Super Size Me
2004, NR, 96 min. Directed by Morgan Spurlock.
REVIEWED By Kimberley Jones, Fri., May 14, 2004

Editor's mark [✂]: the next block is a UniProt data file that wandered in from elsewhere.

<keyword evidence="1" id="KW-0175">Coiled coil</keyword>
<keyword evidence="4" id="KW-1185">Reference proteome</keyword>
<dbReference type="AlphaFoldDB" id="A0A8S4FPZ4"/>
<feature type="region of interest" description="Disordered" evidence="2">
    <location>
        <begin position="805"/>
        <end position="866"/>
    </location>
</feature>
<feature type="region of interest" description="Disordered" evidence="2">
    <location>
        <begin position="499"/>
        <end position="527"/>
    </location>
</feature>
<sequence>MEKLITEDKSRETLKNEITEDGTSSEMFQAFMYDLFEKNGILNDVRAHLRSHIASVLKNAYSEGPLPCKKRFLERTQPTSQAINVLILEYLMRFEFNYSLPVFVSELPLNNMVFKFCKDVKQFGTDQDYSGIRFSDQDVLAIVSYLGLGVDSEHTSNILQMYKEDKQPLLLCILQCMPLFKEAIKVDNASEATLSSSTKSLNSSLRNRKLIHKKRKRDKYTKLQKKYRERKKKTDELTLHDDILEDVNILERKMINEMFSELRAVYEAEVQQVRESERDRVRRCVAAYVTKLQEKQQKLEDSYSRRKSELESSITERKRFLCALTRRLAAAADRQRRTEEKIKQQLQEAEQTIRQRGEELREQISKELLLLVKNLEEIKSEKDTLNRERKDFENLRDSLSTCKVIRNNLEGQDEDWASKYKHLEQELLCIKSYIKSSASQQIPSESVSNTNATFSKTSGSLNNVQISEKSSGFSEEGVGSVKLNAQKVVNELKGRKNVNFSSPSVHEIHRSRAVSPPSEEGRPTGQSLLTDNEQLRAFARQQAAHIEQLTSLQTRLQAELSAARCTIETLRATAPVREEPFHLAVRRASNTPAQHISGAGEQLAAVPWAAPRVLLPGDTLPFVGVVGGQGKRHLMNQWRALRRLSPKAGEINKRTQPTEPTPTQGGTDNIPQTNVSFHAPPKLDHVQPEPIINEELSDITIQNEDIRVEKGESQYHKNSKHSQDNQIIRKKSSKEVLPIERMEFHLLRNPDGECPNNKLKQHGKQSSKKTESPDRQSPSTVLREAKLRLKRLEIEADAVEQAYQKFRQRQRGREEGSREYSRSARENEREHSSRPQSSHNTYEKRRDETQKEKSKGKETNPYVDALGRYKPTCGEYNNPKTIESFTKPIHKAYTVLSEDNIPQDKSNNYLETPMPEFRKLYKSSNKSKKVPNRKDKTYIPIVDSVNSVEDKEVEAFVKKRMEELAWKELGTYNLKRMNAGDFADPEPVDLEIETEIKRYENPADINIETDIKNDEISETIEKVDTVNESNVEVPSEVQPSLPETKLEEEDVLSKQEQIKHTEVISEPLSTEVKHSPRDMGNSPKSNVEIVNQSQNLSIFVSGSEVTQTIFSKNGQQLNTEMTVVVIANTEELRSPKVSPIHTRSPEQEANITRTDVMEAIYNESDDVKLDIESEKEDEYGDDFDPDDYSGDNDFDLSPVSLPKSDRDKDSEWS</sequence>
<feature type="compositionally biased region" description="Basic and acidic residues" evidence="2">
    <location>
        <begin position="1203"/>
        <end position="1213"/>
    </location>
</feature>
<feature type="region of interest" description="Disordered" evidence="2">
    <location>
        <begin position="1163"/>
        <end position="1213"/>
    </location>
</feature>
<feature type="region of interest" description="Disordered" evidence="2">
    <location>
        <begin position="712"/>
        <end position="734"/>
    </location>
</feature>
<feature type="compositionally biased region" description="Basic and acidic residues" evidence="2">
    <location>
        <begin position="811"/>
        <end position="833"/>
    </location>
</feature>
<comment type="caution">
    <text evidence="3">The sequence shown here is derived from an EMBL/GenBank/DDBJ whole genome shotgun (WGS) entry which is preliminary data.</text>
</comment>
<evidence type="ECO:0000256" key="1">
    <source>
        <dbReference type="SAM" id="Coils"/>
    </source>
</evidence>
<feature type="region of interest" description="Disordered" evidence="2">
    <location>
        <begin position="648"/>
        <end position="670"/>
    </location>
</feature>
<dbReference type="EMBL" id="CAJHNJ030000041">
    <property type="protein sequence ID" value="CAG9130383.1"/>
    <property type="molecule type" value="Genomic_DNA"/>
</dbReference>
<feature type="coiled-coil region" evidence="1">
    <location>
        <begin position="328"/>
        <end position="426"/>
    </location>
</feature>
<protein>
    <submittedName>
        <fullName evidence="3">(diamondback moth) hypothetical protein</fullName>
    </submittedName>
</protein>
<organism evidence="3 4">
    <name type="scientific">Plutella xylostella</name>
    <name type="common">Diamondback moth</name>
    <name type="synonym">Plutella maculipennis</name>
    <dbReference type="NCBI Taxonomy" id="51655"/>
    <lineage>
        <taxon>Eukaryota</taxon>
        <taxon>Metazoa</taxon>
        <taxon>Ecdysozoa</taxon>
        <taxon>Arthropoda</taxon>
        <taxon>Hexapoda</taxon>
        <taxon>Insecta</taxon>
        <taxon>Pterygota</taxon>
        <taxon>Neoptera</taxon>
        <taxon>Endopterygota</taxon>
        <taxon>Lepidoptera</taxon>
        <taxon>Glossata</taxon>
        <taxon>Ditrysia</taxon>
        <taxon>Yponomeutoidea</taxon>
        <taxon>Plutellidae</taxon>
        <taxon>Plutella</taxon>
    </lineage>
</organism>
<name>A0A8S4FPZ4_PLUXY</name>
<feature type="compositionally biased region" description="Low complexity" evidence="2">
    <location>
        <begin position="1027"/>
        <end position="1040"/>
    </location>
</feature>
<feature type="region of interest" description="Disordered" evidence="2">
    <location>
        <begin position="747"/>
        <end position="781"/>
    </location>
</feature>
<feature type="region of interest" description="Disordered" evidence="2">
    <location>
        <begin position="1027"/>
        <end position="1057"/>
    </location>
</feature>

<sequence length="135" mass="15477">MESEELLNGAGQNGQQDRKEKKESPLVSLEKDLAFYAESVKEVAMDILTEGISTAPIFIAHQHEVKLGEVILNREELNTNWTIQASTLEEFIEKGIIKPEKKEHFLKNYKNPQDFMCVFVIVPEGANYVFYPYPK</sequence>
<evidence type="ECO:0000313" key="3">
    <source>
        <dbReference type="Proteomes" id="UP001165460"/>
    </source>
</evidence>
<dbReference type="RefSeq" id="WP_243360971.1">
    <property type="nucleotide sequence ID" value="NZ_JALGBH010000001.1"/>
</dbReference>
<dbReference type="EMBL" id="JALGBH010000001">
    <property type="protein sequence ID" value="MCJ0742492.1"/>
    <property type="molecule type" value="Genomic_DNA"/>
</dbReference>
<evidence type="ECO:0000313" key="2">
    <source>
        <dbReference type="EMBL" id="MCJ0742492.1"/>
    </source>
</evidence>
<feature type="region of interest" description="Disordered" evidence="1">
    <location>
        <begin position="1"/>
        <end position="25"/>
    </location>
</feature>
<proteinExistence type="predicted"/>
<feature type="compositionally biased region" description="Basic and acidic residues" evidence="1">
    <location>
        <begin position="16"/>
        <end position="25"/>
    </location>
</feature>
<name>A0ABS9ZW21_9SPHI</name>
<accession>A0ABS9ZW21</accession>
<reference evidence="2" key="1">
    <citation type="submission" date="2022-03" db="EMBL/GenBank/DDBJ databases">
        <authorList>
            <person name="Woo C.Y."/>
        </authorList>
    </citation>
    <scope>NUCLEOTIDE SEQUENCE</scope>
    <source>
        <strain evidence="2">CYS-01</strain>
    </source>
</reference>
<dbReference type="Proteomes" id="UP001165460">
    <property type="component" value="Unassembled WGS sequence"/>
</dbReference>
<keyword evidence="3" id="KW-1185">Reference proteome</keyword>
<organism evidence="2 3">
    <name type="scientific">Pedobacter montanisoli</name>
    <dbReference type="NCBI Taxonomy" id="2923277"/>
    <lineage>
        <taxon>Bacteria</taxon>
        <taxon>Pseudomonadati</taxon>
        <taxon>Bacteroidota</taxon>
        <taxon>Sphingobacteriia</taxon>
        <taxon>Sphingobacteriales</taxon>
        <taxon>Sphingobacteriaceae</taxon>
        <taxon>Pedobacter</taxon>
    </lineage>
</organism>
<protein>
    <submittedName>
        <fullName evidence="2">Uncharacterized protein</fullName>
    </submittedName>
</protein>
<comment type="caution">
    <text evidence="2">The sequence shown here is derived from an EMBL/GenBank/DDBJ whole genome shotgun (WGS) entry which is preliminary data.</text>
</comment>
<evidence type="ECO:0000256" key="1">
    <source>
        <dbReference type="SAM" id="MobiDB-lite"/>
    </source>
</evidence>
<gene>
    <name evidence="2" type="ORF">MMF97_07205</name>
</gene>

Here’s but a small sampling from the reams of alarming statistics served up in Morgan Spurlock’s incendiary documentary about our fast food nation: Every day, one in four Americans visits a fast food restaurant. Obesity is poised to overtake smoking as the leading cause of preventable death in our nation. Children are better at recognizing the brand image of Ronald McDonald than they are at identifying the president. (That last one, perhaps, is a blessing in disguise; despite Super Size Me’s considerable evidence against him, at this point I’d sooner put my trust in Mickey D’s resident clown than in the one cooling his heels in office.) Of course, we all already know that fast food is bad for us. What makes Spurlock’s film so shocking is its comprehensive detailing of just how bad it really is. That by itself could have made for a yawningly educational Dateline-like piece – the film’s thesis is a rather dry-sounding examination of "where corporate responsibility ends and personal responsibility begins" – but Spurlock’s methodology sends Super Size Me into far more ingenious, even delirious ground. Inspired by the lawsuit of two grossly obese teenage girls, in which the judge ruled that they hadn’t proved a steady McDiet was ultimately deleterious to their health, Spurlock set out to prove just that. With an impish grin, he decides to consume nothing but McDonald’s menu three times a day, every day, for 30 days straight, and record the effects for his camera. The effects are pretty awful: His initial euphoria at living out every 8-year-old’s dream of all Big Macs, all the time, quickly gives way to leadenness of body and spirit. Spurlock’s got a sense of humor about the whole thing – just try not to laugh as he candidly describes the "McSweats" and the "McTwitches" his body starts to experience after wolfing down a Double Quarter-Pounder With Cheese and Super-Sized fries – but the sight of him losing his battle to keep down the burger (and consequently losing his lunch in the restaurant’s parking lot) is even more startling, more of a "holy shit" moment, than the barrage of statistics. And that’s only day three. The monthlong McDonald's binge basically wrecks his body: His team of doctors and nutritionists is unsettled by the weight gain (more than 20 pounds) and aghast at the diet’s "pickling" effect on Spurlock’s liver, while his girlfriend (a vegan chef, no less) is disappointed by his declining sexual performance. Although Super Size Me benefits from a number of interviews with nutritionists, lobbyists, lawyers, and the like, the film inevitably (but not unenjoyably) is dominated by Spurlock, who offers his sober-minded statistics and cheeky asides without ever devolving into an off-putting Michael Moore-like moralizing, and the film’s informative but not condescending approach, sprinkled with cartoon graphics and a catchy soundtrack, should make it a fun watch for schoolchildren, for whom the film should be required viewing. Tastes great, and it’s good for you … a revolutionary concept, indeed.